Friends of Chateaugay Lake,

The Chateaugay Lake Foundation’s application to use the herbicide, ProcellaCOR EC, to treat Eurasian watermilfoil in the upper Narrows will be considered at the Adirondack Park Agency’s Board meeting on Thursday, June 20th.  If our application is approved, the treatment will take place the following Wednesday, June 26th. The treatment needs to occur within the window approved by the NYS Department of Environmental Conservation (DEC), which runs through July 2. We want to have the treatment accomplished before the busy July 4th holiday period.
 
Because of the short lead-time, we are giving people a heads-up about what to expect, assuming treatment is approved.

–The treatment area where the herbicide will be applied extends from just south of the Sand Bar to the Narrows Bridge. The dilution zone extends from north of the bridge through the Narrows and the Lower Lake inlet area. A map showing these areas can be viewed here

–The expected date of treatment is Wednesday, June 26th. Severe weather conditions might necessitate rescheduling. 

–The treatment will take about 4 hours to complete, starting in the morning between 8:00 and 9:00 am and going until about 1:00 pm. No one should enter the treatment area until the application is complete. Boaters should avoid the area for several hours after treatment, or else travel slowly, to avoid pushing water and redirecting the herbicide. Similarly, people should avoid running motors such as pump intakes to give the herbicide more time to be absorbed.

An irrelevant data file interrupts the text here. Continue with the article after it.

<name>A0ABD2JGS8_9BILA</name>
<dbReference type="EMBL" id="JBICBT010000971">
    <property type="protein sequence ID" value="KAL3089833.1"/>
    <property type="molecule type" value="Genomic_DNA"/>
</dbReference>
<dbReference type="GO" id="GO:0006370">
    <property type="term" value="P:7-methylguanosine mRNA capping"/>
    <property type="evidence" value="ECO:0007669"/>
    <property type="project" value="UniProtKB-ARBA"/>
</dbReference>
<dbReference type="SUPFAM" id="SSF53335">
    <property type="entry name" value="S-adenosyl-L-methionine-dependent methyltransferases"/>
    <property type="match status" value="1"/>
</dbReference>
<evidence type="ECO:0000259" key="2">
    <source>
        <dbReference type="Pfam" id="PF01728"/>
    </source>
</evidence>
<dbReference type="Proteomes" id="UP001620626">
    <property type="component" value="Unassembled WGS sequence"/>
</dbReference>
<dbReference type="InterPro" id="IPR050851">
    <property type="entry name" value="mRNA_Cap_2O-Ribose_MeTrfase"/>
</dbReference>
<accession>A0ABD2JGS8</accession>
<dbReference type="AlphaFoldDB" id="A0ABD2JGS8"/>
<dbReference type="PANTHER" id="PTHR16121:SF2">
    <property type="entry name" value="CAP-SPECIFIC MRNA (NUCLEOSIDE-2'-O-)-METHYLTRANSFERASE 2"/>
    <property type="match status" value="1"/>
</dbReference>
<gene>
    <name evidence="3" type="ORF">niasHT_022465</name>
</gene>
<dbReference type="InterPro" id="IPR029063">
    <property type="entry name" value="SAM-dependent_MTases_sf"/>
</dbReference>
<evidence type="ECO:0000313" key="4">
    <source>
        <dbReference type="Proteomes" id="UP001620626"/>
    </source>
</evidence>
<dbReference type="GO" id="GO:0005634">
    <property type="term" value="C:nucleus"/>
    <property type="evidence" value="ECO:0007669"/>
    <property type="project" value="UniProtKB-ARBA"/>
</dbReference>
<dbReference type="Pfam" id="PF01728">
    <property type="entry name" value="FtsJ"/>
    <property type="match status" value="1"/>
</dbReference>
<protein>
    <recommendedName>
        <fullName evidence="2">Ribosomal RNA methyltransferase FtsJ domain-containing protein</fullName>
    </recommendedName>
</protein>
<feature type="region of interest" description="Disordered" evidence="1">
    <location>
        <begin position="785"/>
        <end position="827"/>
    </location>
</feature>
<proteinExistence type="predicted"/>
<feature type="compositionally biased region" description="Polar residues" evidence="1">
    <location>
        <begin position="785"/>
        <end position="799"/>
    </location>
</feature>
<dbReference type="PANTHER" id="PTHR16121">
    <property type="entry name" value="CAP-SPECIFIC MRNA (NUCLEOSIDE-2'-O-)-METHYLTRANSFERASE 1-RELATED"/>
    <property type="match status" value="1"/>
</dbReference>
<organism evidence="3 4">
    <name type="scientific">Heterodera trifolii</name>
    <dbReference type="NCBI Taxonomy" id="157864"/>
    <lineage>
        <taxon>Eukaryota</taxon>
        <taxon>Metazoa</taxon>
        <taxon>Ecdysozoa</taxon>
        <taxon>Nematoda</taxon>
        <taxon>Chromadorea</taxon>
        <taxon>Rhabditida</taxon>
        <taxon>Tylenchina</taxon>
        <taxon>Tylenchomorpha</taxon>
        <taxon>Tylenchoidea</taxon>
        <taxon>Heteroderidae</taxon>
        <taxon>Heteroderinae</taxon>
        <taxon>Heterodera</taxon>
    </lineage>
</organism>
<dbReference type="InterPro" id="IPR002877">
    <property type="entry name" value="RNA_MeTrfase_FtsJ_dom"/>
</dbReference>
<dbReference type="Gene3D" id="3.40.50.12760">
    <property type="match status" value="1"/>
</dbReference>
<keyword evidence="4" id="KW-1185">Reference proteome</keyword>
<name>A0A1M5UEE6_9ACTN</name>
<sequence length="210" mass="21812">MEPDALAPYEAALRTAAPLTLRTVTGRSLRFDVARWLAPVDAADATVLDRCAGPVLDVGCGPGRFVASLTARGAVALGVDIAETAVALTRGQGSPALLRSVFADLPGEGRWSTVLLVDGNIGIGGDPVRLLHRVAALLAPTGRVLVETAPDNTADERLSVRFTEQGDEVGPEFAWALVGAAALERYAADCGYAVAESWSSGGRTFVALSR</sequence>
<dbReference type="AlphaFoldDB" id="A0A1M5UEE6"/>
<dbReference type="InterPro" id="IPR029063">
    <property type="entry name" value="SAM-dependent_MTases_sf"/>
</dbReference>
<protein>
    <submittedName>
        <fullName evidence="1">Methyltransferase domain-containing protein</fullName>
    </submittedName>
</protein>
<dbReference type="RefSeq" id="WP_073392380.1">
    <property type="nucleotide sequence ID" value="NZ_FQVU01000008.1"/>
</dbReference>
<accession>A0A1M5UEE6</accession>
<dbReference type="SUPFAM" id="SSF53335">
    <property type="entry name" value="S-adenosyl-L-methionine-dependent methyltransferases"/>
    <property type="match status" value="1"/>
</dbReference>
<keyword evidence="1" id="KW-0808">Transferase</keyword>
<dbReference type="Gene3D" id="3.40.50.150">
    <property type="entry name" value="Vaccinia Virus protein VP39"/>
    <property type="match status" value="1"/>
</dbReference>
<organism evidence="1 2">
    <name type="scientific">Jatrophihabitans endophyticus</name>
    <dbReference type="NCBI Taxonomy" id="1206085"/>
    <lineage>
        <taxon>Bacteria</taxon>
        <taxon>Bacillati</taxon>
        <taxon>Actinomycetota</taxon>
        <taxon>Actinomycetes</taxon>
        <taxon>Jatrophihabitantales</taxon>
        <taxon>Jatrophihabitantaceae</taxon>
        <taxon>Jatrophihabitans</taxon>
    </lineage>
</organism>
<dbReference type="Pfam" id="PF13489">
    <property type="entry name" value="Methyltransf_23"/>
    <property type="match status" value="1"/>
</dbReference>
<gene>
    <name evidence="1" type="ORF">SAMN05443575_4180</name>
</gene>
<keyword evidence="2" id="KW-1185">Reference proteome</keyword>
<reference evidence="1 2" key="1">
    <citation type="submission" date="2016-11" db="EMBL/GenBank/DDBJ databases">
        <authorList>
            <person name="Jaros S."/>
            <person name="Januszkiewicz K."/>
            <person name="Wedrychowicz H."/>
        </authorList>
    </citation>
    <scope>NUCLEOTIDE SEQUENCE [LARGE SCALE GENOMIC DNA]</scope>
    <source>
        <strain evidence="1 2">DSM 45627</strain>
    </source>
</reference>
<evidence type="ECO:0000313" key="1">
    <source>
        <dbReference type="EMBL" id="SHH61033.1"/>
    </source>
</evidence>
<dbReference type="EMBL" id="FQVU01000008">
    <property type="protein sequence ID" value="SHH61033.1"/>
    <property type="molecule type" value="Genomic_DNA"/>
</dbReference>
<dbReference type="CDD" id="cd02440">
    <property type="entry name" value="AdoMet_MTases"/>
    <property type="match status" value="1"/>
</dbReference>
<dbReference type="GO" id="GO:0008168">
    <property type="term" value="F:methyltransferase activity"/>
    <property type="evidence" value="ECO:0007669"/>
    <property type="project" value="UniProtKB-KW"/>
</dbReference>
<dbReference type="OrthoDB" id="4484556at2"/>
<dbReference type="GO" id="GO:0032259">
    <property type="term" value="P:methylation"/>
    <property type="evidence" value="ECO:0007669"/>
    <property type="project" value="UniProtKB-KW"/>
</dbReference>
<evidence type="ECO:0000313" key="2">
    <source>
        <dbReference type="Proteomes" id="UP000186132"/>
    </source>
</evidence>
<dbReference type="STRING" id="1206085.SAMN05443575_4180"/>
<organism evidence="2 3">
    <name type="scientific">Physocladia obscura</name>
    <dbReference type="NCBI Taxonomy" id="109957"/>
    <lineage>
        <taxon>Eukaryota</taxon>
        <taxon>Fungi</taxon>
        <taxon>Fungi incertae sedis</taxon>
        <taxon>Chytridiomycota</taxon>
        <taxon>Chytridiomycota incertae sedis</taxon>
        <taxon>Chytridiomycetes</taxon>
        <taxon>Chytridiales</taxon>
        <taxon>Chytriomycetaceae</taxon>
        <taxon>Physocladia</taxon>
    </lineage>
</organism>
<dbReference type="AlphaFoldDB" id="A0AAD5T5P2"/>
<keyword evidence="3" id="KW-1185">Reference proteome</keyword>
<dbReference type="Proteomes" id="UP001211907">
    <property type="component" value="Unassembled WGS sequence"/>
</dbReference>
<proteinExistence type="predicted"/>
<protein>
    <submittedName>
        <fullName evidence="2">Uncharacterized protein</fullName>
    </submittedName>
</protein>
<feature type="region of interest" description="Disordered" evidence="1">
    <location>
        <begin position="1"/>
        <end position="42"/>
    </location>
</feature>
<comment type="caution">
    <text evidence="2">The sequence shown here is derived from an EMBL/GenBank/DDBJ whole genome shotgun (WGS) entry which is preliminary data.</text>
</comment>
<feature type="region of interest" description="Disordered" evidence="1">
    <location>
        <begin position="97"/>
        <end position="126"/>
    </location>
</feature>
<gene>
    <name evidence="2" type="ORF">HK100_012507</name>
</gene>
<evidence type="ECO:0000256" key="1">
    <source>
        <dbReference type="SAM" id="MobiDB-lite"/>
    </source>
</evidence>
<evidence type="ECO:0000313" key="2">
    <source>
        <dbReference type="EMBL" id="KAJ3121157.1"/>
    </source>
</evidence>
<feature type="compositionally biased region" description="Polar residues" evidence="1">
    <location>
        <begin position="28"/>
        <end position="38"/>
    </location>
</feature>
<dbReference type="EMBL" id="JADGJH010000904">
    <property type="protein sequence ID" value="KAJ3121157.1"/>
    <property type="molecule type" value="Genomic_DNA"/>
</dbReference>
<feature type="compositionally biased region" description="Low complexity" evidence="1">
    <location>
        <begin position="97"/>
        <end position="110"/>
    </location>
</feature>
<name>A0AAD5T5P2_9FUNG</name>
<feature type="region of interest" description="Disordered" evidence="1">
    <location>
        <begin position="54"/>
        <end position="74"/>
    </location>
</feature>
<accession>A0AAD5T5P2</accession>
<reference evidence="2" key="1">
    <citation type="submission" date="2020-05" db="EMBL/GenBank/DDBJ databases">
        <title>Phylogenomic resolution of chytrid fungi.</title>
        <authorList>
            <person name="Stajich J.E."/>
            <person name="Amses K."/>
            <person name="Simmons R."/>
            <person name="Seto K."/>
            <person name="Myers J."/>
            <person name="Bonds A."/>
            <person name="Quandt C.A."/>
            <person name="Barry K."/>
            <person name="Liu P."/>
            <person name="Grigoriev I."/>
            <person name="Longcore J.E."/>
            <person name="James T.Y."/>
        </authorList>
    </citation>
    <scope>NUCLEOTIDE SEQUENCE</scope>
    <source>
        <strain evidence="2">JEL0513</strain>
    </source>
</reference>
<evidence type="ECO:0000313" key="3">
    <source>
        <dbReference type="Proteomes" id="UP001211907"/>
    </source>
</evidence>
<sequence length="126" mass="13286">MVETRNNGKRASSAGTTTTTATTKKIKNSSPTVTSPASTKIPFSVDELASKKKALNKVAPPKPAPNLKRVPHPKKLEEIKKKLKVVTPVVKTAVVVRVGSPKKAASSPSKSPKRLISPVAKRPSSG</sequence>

–Following treatment, there are no restrictions on water use for swimming, bathing, or dish washing. The application rate of the herbicide (about 7 ppb or parts per billion) is well below the threshold for drinking water (50 ppb).

–The main restrictions are on use of the treated water for irrigation of broad-leaved plants or irrigation for livestock. It is OK to use treated water to irrigate grass (monocot), but not other types of ornamental plants and shrubs (dicots like milfoil), until the residue level has declined to 1 ppb. It usually takes about a week to get confirmation from the lab that the restriction can be lifted. We will be sending out an email when that happens and also removing the treatment notice signs posted at public access points. (The restriction on watering livestock is because the residue might pass through to the manure used to compost plants.)

–Following treatment, floating milfoil and wash-up should be disposed of by means other than composting, for about a month. Alternatives would be to burn it as part of summer campfires or dispose of it as part of your normal household trash. 

Upon APA approval, we will be going out immediately with a postcard to shoreline property owners and lake businesses to confirm treatment is proceeding. We will also send out another email blast and post on Facebook. Inquiries can be directed to info@chateaugaylakefoundation.org or by calling 518-735-4385.
 
We appreciate your taking note of this important information and sharing it with your friends, neighbors and visitors, so our treatment program has the best chance of success!

Thank you for your continued support as we fight for our beautiful lake!

Sincerely,
The Chateaugay Lake Foundation Board